Acts 009 – The Beginning of the Church Age (pt. 3)

Acts 009 – The Beginning of the Church Age (pt. 3)
Acts 2:14-23 • Dr. Andy Woods • February 1, 2023 • Acts


Acts 009

The Beginning of The Church Age (PT. 3)

Acts 2:14-23

February 1, 2023

Dr. Andy Woods

Well, let’s open our Bibles to Acts chapter 2. Acts 2:14. And we’re continuing Wednesday night our verse-by-verse teaching through the Book of Acts. Having, in our first couple of lessons, kind of, laid the overview of the Book of Acts. Acts, of course, written by Luke to Theophilus, trying to explain to him the birth and the growth of the church. And we’ve worked our way through Acts chapter 1, where Jesus gave His final instructions to the disciples. He ascended back to the Father’s right hand. Before He did that, He specifically told them not to leave Jerusalem until they are clothed with power from on high via the Holy Spirit. And just one little housekeeping matter. We only have eleven disciples and we need twelve because of the deceased Judas. And so they selected Matthias as Judas’s replacement. And then from there we moved into Acts chapter 2, where the Holy Spirit fell upon the disciples, verses 1 through 4. And in our last lesson together, we took a look at verses 5 through 13 where we saw the impact that that had. There were many, many people who were there on the day of Pentecost visiting Jerusalem. Pentecost is one of the three feast days that are mandatory in terms of Jews living outside of the land had to show up to celebrate these various feasts. So they came from all over the known world speaking their own language and- languages, I should say.

And yet the disciples, having never learned those languages were- they could understand what the disciples were saying. So that’s what we call the gift of languages. It’s sometimes translated as tongues, but it’s better understood as languages. And it was basically the ability to speak in a language- it’s a known language as we’ve studied- that you’ve never learned before. And yet you’re completely understandable by someone who speaks that language. If I only spoke English and you only spoke Spanish and suddenly I broke out in perfect Spanish that you could hear and understand, you would say that’s miraculous. Certainly my junior high school Spanish teacher would say it’s miraculous because I struggled a little bit with Spanish. So that was the sign that God gave to authenticate His new age that He is now starting called the age of the church. So the Holy Spirit has fallen and you see the Holy Spirit’s impact, verses 5 through 13. And now we get to verses 14 through 36 where you have one of the greatest sermons in the whole Bible. Um, probably one of the greatest sermons in church history where Peter stands up and speaks, and that’s in verses 14 through 36. It is a complete- completely masterful presentation that he does here. And so it’s amazing how a guy who denied the Lord three times- I call him the apostle with the foot-shaped mouth- he would talk and Jesus would say, Get behind me, Satan.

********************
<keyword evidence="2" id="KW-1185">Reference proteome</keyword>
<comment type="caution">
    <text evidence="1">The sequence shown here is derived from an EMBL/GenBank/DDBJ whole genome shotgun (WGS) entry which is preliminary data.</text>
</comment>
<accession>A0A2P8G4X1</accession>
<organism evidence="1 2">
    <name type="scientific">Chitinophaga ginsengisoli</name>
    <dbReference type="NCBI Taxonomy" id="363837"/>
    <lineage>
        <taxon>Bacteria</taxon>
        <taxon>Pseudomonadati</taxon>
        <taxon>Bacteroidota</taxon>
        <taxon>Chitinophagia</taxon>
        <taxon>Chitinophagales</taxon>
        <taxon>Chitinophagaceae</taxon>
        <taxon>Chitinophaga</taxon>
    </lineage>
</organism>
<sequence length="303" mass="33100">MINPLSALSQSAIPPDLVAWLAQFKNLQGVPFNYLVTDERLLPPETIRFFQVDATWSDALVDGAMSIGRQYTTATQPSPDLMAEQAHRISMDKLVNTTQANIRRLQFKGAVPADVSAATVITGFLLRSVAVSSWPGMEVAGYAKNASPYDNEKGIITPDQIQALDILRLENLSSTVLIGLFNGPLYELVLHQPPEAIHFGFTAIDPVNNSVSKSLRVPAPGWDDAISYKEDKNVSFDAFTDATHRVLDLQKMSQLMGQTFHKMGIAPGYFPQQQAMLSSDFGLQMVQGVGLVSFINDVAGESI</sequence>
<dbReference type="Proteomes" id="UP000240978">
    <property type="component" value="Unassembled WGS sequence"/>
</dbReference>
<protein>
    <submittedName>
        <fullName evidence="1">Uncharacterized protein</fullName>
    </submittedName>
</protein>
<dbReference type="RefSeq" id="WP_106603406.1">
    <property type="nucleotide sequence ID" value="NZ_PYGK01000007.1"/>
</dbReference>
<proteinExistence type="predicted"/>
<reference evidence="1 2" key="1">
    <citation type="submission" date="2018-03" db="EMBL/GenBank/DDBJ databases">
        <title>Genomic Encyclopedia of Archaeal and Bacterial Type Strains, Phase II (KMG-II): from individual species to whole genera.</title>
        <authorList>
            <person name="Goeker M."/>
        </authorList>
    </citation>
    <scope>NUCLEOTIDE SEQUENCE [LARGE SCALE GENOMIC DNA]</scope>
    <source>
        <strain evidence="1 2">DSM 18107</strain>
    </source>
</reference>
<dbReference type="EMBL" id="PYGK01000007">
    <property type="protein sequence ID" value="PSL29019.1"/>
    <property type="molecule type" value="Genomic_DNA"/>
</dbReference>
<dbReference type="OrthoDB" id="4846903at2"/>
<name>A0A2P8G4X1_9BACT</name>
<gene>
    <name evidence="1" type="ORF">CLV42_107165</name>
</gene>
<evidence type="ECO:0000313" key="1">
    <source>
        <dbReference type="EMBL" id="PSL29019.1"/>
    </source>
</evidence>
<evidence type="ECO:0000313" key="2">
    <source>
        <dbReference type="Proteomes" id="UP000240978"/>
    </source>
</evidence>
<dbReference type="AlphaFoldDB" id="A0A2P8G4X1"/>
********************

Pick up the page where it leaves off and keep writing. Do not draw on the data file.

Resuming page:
It’s amazing what God did with this guy, now that he’s filled with the Holy Spirit. This sermon that he gives, which we’re going to start studying tonight and it’s going to have quite an impact because it’s going to result in 3000 conversions. So the church is going to jump from 12 to 120- because there was 120 in the upper room- to 3000. So here’s how you can kind of divide up the sermon: there’s an introduction, verse 14. A conclusion, verse 36, but sandwiched in between is the body of the sermon verses 15 through 35, where he is refuting unbelief because the- not all, but some who had shown up there on the day of Pentecost, was attributing this gift of languages to drunkenness. Which is a silly thing to say when you think about it, because when somebody gets drunk, they become less understandable. Here, the apostles were becoming more understandable. It’s the- it’s the exact opposite of drunkenness. But unbelief, if you’ve already made a decision to reject the things of God, you have to come up with some kind of natural explanation. So the charge has already been made, verse 13, that these disciples are filled with sweet wine, which is wine that accelerates- I guess we could put it that way- the intoxication process. So notice Peter’s introduction. It’s right there in verse 14 of Acts 2. It says, “But Peter, taking his stand with the eleven, raised his voice and declared to them: ‘Men of Judea and all who live in Jerusalem, let this be known to you and give heed to my words.'”

Now you notice that it says there Peter taking his stand with the eleven. So eleven plus Peter is twelve, right? According to my old math. And I bring that up because a lot of people say that when the church replaced Matthias with the vacated position of Judas, that they made an error. And had the church just waited, they could have had Paul, who’s going to be converted in Acts 9. So there’s a mindset out there that the church goofed up and they shouldn’t have put Matthias into the fold. When we were in that chapter, Acts chapter 1, I tried to give you the pros and cons of that argument, but I’m of the persuasion that there was no mistake made. The foundation of the church is perfect, starting on the foundation of the twelve. The apostles are the foundations of the church, Ephesians 2:20. And you’ll notice there it says Peter plus the eleven. It doesn’t say Peter plus the ten and Matthias was a mistake. It always holds up the twelve with reverence. So we kind of talked through that when we were in Acts chapter 1. And you’ll notice who’s speaking here, this guy named Peter. And as I mentioned before, Peter messed up a lot of things, not the least of which is denying the Lord three times in the Gospels.